The term “exothermic reaction” is a reaction that releases heat, and is the opposite of an endothermic reaction. In an exothermic reaction, the total energy absorbed in bond breaking is less than the total energy released in bond making. In other words, the energy needed for the reaction to occur is less than the total energy provided. As a result of this, the extra energy is released, usually in the form of heat.
The term “endothermic reaction” describes a process or reaction that absorbs energy in the form of heat.
The term “sequester” is describing processes that remove carbon dioxide from the atmosphere.
The term “carbonate” is a salt or ester of carbonic acid. The term “carbonate” is also commonly used to refer to one of these salts or carbonate minerals. Most common is calcite, or calcium carbonate, the chief constituent of limestone.
The term “polycarbonates” are polymers having functional groups linked together by carbonate groups (—O—(C═O)—O—) in a long molecular chain.
The term “heat of solution” of a substance is defined as the difference between the energy absorbed, or endothermic energy, and energy released, or exothermic energy (expressed in “negative” kJ/mol). Negative heat of solutions tend to form stronger bonds and have lower vapor pressure.
The term “biofuel” is defined as solid, liquid, or gas fuel consisting of, or derived from biomass. The definition used here is narrower: biofuel is defined as liquid or gas transportation fuel derived from biomass.
The term “ionic liquids” “ILs” is defined as liquids that are highly solvating, non-coordinating medium in which a variety of organic and inorganic solutes are able to dissolve. They are effective solvents for a variety of compounds, and their lack of a measurable vapour pressure makes them a desirable substitute for Volatile Organic Compounds (VOCs). Ionic liquids are attractive solvents as they are non-volatile, non-flammable, have a high thermal stability, and are relatively inexpensive to manufacture. The key point about ionic liquids is that they are liquid salts, which means they consist of a salt that exists in the liquid phase and have to be manufactured; they are not simply salts dissolved in liquid. Usually one or both of the ions is particularly large and the cation has a low degree of symmetry. These factors result in ionic liquids having a reduced lattice energy and hence lower melting points.
The term “supercritical” is defined as the point at which fluids have been exploited above their critical temperatures and pressures.
The term “stoichiometric excess” is used herein to mean that the total moles of carbon dioxide “CO2” present exceeds the total moles of CO2 consumed in the reaction. In other words, the term “stoichiomeric excess” refers to an amount of CO2 that exceeds stoichiometry by about 5% to about 800%. Stoichiometry rests upon the law of conservation of mass, the law of definite proportions (i.e., the law of constant composition) and the law of multiple proportions. In general, chemical reactions combine in definite ratios of chemicals. Since chemical reactions can neither create nor destroy matter, nor transmute one element into another, the amount of each element must be the same throughout the overall reaction. For example, the amount of element X on the reactant side must equal the amount of element X on the product side.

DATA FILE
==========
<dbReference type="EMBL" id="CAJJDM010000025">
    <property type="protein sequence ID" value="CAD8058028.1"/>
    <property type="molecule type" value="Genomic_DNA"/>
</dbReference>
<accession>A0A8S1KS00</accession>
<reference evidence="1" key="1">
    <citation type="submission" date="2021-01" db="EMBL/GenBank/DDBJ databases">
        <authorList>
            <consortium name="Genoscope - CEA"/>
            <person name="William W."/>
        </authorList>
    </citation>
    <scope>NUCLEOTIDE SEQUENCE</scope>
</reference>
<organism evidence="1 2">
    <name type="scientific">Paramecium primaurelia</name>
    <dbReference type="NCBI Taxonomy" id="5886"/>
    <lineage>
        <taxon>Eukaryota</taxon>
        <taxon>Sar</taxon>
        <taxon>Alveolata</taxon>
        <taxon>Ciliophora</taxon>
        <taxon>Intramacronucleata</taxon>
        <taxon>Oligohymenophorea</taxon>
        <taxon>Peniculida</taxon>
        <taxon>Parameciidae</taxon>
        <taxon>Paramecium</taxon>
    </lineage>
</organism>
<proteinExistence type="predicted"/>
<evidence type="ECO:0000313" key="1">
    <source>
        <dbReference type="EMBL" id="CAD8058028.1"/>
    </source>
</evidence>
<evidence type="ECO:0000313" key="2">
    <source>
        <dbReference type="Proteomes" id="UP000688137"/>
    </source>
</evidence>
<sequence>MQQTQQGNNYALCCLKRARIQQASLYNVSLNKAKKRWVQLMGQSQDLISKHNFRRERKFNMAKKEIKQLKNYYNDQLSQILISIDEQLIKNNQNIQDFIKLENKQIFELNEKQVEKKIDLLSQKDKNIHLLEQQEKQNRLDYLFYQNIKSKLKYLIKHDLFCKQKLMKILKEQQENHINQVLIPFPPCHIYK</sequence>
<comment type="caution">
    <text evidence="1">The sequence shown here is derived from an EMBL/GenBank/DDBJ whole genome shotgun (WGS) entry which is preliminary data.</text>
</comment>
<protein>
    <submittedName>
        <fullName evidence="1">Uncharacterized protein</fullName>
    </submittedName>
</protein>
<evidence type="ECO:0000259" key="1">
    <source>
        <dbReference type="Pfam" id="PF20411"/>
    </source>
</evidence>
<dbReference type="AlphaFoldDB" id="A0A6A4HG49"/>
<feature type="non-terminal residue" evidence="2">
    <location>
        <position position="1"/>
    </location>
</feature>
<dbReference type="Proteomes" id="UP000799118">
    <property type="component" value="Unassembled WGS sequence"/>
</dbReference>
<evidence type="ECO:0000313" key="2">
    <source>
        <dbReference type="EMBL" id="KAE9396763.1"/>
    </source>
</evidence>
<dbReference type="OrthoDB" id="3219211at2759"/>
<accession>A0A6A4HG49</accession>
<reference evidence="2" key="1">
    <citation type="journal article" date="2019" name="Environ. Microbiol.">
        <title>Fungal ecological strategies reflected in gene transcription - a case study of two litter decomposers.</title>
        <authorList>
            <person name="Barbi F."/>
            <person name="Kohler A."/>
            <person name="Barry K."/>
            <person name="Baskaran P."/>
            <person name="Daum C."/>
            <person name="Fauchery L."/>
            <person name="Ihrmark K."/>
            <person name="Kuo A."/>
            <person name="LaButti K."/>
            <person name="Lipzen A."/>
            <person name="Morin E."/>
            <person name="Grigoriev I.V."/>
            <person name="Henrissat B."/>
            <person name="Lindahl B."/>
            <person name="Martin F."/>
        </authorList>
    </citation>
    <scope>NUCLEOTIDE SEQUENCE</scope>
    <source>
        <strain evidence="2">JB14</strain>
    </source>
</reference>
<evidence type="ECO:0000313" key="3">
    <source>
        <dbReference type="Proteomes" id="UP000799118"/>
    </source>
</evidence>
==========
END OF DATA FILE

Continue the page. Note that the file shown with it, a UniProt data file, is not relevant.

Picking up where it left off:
The term “stoichiometric equivalent” is used herein to mean that the total moles of carbon dioxide “CO2” present is equal to the total moles of CO2 consumed in the reaction.
The term “process intensification” is defined as the miniaturization of chambers in which chemical mixing or reactions take place. The utilization of micromixing, particularly with supercritical fluids, achieves high mass transfer and fast reaction times
The term “microchannel” refers to channel dimensions less than 1 millimeter, and is generally used in the context of heat exchangers having channels of less than 1 millimeter.
The term “syngas” is the name given to a gas mixture that contains varying amounts of carbon monoxide and hydrogen generated by the gasification of a carbon containing fuel to a gaseous product with a heating value. Syngas consists primarily of carbon monoxide, carbon dioxide and hydrogen, and has less than half the energy density of natural gas. Syngas is combustible and often used as a fuel source or as an intermediate for the production of other chemicals.
The term “fuel cell” is an electrochemical energy conversion device. It produces electricity from external supplies of fuel (on the anode side) and oxidant (on the cathode side). These react in the presence of an electrolyte.
The term “reverse fuel cell” is an electrochemical energy conversion device that consumes electricity from an external source to electrochemically reduce a series of reactants, in other words it is the opposite of a fuel cell.
The term “pyrolyzer” is a device that heats a substance to make it decompose a complex chemical substance into simpler substances.